The subdivided infected plant material was weighed and randomly distributed in groups with five units of each plant segment. After being submitted to asepsis (with sodium hypochlorite (2.5%) in the proportion of 1:1 (v/v) for 1 minute, followed by two rinses with distilled and sterilized water), the groups with five segments were conditioned in moist chambers established in Petri dishes. The Petri dishes were placed in a BOD chamber (Biochemical Oxygen Demand) for 96 h under different temperature degrees, configuring the different treatments established in the study. After 96 h, the segments were placed in plastic capped Falcon tubes containing 5 mL sterile water, which were agitated for 40 s, at the maximum level in a MA 162 tube shaker (Marcon®) for the release of the Pot conidia. The sporulation of each treatment was quantified using an optical microscope and counting the conidia in a hematocitometer (Neubauer chamber). The amount of conidia was converted to the number of conidia produced per g of plant tissue.

All recordings obtained were submitted to analysis of variance and regression, testing quadratic and linear models using the Statistical Analysis System (SAS® software v.9.0, Cary, North Carolina). The regression analysis was performed with the data transformed to Log (x+1) and adapted to the quadratic polynomial curve: Y=B1X2-B2X+B3 , where Y is the dependent variable (Log (x+1) conidia per gram of tissue) and X is the independent variable (temperature).

The analysis of variance of the data determined that there was interaction among the three factors evaluated (isolate, temperature and plant segment). The significance of these interactions demonstrates that the effects of the factors were not independent indicating that individual analysis was necessary for each factor established in the study, making also necessary to carry out post analysis of the interactions. Thus, the evaluations were made per isolate and for each plant segment. Considering the condition of the variable evaluated (conidia production/g of wheat plant tissue) to be quantitative and varying according to the temperature, which is also a quantitative parameter, the data were submitted to regression analysis.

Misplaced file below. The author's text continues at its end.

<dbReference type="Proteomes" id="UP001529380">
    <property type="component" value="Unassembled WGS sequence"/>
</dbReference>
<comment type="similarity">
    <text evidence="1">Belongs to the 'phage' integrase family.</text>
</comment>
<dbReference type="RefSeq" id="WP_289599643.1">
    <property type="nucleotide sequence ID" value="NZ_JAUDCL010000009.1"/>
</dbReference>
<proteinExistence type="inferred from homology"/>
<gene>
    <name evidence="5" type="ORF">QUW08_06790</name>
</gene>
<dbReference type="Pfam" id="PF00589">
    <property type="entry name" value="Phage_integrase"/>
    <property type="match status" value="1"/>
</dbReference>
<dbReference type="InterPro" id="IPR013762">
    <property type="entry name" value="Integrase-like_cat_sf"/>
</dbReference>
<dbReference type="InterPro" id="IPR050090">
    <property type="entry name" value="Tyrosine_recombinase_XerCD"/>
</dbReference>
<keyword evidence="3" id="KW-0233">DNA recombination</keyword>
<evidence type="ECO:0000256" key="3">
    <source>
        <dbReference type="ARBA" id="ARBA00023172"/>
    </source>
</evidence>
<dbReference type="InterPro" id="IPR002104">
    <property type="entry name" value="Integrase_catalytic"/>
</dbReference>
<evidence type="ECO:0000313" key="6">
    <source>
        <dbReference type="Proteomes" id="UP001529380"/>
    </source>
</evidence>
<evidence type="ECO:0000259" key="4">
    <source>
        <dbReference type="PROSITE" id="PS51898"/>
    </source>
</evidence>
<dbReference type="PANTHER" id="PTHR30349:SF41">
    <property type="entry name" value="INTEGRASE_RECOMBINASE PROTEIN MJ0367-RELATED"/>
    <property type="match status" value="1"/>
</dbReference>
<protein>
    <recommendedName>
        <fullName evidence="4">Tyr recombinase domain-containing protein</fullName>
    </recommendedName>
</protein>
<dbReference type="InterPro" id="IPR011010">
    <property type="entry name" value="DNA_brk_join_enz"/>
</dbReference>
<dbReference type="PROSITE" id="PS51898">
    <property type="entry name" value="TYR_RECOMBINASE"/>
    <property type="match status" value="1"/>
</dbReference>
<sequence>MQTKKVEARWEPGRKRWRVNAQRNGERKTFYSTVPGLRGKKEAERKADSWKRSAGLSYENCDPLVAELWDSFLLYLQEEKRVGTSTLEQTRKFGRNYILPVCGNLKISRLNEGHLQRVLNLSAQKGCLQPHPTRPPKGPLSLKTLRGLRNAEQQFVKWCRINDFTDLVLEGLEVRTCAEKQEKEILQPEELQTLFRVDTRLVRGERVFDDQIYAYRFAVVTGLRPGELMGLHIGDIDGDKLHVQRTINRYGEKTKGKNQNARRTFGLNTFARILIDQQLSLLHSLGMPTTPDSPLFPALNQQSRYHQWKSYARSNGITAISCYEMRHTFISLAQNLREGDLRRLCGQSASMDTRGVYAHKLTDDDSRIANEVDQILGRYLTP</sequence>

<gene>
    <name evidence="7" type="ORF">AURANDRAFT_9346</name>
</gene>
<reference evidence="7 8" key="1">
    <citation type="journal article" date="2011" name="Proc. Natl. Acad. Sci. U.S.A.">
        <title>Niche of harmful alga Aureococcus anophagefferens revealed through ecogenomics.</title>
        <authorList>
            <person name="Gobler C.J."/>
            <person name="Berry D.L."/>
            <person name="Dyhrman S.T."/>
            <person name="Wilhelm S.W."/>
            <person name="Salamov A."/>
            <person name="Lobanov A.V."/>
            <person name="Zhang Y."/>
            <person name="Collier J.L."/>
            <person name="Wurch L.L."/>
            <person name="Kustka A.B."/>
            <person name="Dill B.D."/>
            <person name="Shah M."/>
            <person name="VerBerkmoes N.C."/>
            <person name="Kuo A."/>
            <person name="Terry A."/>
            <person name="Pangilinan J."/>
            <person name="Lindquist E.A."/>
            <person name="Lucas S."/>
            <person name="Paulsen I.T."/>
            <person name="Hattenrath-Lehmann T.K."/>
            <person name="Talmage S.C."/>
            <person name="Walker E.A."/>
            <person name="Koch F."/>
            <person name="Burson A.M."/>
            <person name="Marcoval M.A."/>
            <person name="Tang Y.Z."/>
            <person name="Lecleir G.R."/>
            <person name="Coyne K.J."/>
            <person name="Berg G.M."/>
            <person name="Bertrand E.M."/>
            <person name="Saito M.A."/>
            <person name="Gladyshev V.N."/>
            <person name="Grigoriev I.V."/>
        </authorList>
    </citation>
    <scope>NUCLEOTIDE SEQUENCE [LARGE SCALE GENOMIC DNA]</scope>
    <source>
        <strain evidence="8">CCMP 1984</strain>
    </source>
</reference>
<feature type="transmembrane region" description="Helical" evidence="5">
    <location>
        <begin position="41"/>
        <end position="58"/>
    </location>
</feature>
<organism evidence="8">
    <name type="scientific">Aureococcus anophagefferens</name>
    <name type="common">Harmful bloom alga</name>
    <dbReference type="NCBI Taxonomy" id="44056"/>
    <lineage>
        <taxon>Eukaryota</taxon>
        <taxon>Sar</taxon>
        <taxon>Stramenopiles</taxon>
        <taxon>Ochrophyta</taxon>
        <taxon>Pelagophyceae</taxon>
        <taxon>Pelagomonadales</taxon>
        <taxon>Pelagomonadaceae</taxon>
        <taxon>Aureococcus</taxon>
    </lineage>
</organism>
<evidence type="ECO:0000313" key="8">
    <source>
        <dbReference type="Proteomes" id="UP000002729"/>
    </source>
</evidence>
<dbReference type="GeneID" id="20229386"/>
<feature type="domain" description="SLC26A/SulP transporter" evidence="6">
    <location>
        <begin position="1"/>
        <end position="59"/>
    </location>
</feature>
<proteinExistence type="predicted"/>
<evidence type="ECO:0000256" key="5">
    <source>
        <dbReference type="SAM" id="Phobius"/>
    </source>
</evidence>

The analyzes based on assessment of sporulation in the stems (Figure 1a) showed that were those plant segments that provided the most appropriate data to adjust the relation conidia production versus temperature to quadratic equations, with determination coefficients (R2) of 0.7114 and 0.7967 for the isolates Py 12.1.209 and Py 12.1.132, respectively.

Figure 1 Polynomial equations of the relation between temperature and conidia/g in the following wheat plant segments: a) stem; b) leaf; c) rachis, infected by isolates Py 12.1.209 and Py 12.1.132. 

The reproductive development of the isolate Py 12.1.209 on leaf infection (Figure 1b) is best expressed by the regression curve Y=-0.065X2+3.359X-35.769 , with R2 of 0.431. The sporulation of the isolate Py 12.1.132 on the leaves, was better explained by the curve Y=-0.027X2+1.42X-11.184 , with a R2 of 0.7786. When the sporulation was quantified in the rachis (Figure 1c), the isolate Py 12.1.209 presented a R² value of 0.5706 for the most adjusted quadratic equation which is the following, Y=-0.0465X2+2.217X-18.42 . In the case of the isolate Py 12.1.132 in the rachis, there was a difference in relation to the regression model more adjusted to explain the relation between the temperature factor and the sporulation variable. The best equation was linear, which is represented by Y=0.2177X-3.639 and with an R2 of 0.4708.